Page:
lucernaforum is BRAVE
The Research Hub for Business, Human Rights and a Vivid Environment (BRAVE) combines research competencies in the field of corporate responsibility at the interface of economics, human rights and the environment and hereby addresses pressing social issues in relation to global economic activity.
As current fields of application, the BRAVE Research Hub focuses on the funding of collective redress litigation and the regulation of corporate responsibility along transnational supply chains.
Corporate Responsibility along Transnational Supply Chains
Worldwide, an estimated 160 million children work as child labourers, with an upward trend. This abusive state of affairs, which is compounded along complex, transnational supply chains, goes hand in hand with various adverse effects on the environment, such as pollution, endangered biodiversity and rising greenhouse gas emissions. Meanwhile, Switzerland lacks a law that comprehensively regulates corporate responsibility to protect the people and the environment along the transnational supply chains. Both the legal and economic disciplines have only begun to address the regulation of transnational corporate responsibility. This research project addresses the existing research gaps and provides an interdisciplinary contribution to future regulatory developments. The proposed regulation de lege ferenda, derived from a law and economics and comparative law perspective as well as from an empirical evaluation, opens the path towards the sustainable coexistence of humanity and the environment.
SNF-Research Project „Third-Party Funding of Collective Redress. A Law and Economics Perspective“
The research project investigates the role of litigation funding in collective redress. Collective redress is an instrument that aims to facilitate access to justice for a large number of consumers by adjudicating the claims of many plaintiffs in a single procedure, thus sharing and saving legal costs and lawyers' fees. Litigation funders can participate in these complex and expensive actions and, if the lawsuit is successful, receive a share of the sums paid out to the plaintiffs. While in the U.S. high damages could be obtained by means of class actions, collective redress instruments are yet to be introduced in the EU and Switzerland.
Monetary incentives motivate litigation funders to support collective actions and, thereby, improve legal protection for consumers. However, the question arises whether profit motives instead of consumer protection can become the guiding principle of such proceedings. In his dissertation with the working title „Third-Party Funding of Collective Redress. A Law and Economics Perspective“ Anton Burri aims to clarify the question whether and to what extent litigation funding in collective redress should be specifically regulated. For the project supervised by Prof. Dr. Klaus Mathis, the topic will be examined from a legal and economic perspective. Possible regulatory measures such as bans, price regulation, restrictions on the influence on proceedings, disclosure requirements, capital requirements, and cost allocation rules will be examined. The results of the research project can serve as a basis for the possible introduction of collective redress instruments in Switzerland.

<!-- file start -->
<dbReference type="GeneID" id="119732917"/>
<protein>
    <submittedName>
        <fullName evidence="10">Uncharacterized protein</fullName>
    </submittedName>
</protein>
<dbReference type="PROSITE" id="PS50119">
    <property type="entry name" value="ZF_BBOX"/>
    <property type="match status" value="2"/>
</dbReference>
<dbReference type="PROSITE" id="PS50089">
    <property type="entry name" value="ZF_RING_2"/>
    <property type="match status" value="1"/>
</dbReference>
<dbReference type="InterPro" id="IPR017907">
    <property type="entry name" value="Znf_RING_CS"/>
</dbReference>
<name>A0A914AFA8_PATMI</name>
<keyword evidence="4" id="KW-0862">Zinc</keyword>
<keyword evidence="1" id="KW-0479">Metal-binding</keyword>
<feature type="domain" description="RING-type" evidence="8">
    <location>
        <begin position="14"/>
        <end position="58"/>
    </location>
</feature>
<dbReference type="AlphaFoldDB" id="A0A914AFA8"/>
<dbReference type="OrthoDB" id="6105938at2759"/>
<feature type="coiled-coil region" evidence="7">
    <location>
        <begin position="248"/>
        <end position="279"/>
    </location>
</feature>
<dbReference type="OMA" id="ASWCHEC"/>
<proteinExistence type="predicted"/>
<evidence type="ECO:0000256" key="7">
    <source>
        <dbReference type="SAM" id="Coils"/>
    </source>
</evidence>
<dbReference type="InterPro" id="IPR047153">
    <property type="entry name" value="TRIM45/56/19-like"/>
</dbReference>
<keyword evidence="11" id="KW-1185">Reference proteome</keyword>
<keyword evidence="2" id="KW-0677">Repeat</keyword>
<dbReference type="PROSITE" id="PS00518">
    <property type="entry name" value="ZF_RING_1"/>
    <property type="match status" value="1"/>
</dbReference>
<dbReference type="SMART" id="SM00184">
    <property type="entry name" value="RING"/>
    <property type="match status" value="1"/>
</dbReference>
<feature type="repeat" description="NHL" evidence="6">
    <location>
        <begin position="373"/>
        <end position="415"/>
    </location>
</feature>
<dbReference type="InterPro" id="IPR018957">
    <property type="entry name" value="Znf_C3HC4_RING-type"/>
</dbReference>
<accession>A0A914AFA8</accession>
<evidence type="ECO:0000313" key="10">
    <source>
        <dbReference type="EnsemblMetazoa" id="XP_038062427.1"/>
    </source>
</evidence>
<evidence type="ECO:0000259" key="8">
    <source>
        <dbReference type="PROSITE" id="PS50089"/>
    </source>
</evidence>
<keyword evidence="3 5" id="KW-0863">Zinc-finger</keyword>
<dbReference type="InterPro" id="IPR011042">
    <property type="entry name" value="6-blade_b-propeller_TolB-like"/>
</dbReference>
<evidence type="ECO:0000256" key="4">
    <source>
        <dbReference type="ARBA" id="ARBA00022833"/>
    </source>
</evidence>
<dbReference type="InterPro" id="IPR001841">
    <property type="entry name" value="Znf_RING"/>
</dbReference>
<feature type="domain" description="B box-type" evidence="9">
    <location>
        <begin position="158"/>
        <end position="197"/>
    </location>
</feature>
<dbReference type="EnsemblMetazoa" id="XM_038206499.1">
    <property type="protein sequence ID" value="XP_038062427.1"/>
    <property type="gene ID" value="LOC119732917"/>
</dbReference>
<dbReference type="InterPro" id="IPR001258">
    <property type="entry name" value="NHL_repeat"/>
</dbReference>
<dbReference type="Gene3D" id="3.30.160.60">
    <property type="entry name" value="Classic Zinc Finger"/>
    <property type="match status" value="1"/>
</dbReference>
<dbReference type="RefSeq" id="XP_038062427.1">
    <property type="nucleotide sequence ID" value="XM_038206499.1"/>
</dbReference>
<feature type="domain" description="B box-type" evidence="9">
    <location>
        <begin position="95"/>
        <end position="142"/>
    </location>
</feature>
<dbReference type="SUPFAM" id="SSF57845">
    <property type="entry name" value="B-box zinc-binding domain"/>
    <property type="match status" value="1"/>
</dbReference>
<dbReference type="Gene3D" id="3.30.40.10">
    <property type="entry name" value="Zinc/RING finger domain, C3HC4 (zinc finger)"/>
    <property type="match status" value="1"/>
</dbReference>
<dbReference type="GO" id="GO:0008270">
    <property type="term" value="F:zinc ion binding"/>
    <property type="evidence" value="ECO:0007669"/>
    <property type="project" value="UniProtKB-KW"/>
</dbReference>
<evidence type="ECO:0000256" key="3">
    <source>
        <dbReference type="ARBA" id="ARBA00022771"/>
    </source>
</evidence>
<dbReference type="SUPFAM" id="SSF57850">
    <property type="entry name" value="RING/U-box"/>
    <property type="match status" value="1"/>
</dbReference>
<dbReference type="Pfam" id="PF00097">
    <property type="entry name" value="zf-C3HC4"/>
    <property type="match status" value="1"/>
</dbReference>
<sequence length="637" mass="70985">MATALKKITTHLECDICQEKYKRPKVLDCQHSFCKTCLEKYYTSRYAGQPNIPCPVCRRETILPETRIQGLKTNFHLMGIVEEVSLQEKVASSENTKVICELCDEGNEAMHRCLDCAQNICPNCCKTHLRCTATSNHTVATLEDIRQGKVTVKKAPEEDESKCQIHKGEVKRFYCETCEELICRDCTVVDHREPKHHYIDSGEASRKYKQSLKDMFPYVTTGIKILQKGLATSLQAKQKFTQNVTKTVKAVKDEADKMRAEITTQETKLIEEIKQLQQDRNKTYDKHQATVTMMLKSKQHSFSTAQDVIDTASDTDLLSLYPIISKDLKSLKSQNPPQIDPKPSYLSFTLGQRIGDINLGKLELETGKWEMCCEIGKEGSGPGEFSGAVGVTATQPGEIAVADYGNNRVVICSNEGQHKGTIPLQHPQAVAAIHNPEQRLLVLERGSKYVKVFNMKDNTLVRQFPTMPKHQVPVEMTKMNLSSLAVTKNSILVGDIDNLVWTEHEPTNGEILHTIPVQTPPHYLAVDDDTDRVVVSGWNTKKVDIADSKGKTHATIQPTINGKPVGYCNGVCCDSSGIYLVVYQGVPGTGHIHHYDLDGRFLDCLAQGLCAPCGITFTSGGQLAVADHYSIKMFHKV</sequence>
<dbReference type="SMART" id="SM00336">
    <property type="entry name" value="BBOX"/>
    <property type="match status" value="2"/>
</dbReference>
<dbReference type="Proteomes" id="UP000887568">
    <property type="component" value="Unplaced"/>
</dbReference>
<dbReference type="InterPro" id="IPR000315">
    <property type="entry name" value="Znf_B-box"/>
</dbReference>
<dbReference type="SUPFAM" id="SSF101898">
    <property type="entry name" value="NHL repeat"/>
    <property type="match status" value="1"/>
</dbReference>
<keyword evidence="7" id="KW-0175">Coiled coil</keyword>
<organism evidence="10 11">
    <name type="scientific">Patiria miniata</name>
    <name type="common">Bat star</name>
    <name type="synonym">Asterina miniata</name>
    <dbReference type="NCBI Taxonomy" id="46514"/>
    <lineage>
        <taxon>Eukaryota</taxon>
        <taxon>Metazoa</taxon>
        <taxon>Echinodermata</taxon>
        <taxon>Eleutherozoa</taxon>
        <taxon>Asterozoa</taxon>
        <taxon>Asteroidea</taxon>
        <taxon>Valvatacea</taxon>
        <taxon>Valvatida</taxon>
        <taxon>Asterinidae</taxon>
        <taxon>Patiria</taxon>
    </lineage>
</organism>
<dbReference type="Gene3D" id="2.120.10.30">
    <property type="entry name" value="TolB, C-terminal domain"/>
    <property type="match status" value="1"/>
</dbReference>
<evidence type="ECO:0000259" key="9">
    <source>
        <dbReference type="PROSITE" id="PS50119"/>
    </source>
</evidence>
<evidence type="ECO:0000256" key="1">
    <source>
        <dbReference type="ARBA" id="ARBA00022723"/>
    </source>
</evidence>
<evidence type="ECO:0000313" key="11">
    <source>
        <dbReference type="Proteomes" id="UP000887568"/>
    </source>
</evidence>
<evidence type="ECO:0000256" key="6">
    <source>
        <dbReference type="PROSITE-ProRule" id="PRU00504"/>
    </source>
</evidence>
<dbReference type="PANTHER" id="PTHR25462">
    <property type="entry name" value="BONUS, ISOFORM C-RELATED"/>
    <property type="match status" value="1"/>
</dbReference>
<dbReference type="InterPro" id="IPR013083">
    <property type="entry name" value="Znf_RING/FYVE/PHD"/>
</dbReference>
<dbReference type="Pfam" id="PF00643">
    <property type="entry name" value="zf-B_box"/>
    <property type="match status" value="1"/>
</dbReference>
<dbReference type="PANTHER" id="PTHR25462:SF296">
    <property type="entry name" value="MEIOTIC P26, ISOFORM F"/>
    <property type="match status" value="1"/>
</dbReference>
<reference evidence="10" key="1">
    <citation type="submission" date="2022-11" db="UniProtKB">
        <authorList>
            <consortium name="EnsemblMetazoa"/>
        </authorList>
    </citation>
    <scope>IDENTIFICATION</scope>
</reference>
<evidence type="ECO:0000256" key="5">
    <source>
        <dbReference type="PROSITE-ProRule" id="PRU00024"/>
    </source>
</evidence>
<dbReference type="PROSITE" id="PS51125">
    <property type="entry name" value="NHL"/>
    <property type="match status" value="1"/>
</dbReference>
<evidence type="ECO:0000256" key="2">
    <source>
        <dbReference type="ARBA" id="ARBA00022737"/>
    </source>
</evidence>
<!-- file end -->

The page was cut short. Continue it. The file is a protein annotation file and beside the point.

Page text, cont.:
Law and Economics Workshop
In this course international scholars in the field of Law and Economics present their research findings. The participants critically discuss the working papers and comment on them.
Law of Sustainable Development
In times of climate change, increasing inequality and societal division, we look at the role of the law in fostering sustainable development – in Switzerland and globally. The course is divided into two parts: 1) origins, theories and legal definition of „sustainable development“ along with the law of sustainable development in Switzerland, and 2) the international law of sustainable development with a focus on its implementation and enforcement in a number of case studies.
It is intended to shed light on the underlying concepts of sustainable development, how these conepts are translated into the law, and on the obstacles in law and in practice standing in the way of sustainable development globally. We will also present a number of best-practices to illustrate the necessary prerequisites for sustainable development in climate change mitigation, in the preservation of natural resources, and in the fight against poverty.
Integrating Seminar Law and Economics: Environment, Economy and Human Rights (SS 22)
It is estimated that over 40 million people still live in modern slavery worldwide. At the same time, we now face a multitude of environmental problems such as pollution, endangered biodiversity and climate change. In the midst of these developments are economic actors, be it SMEs or transnational corporations. They are both a key driver and a crucial part of the solution to the current threats to humanity and the environment.
At this interface of environment and Business and Human Rights, interdisciplinary approaches are needed more than ever to effect changes in favour of the protection of humanity and the environment. Both law and economics can contribute to solving the challenges that arise. The law and economics perspective is particularly promising, linking legal and economic analyses in a problem-oriented manner.
Integrating Seminar Law and Economics: Environment and Regulation (FS 21)
Today, we face a multitude of environmental problems such as pollution, endangered biodiversity and climate change. Both law and economics can contribute to solving these problems. The most suitable approach is an interdisciplinary perspective in which legal and economic analyses are linked in a problem-oriented manner.
In detail, the following topics, among others, are to be explored in depth in written papers and then discussed in plenary sessions, taking into account economic and legal considerations.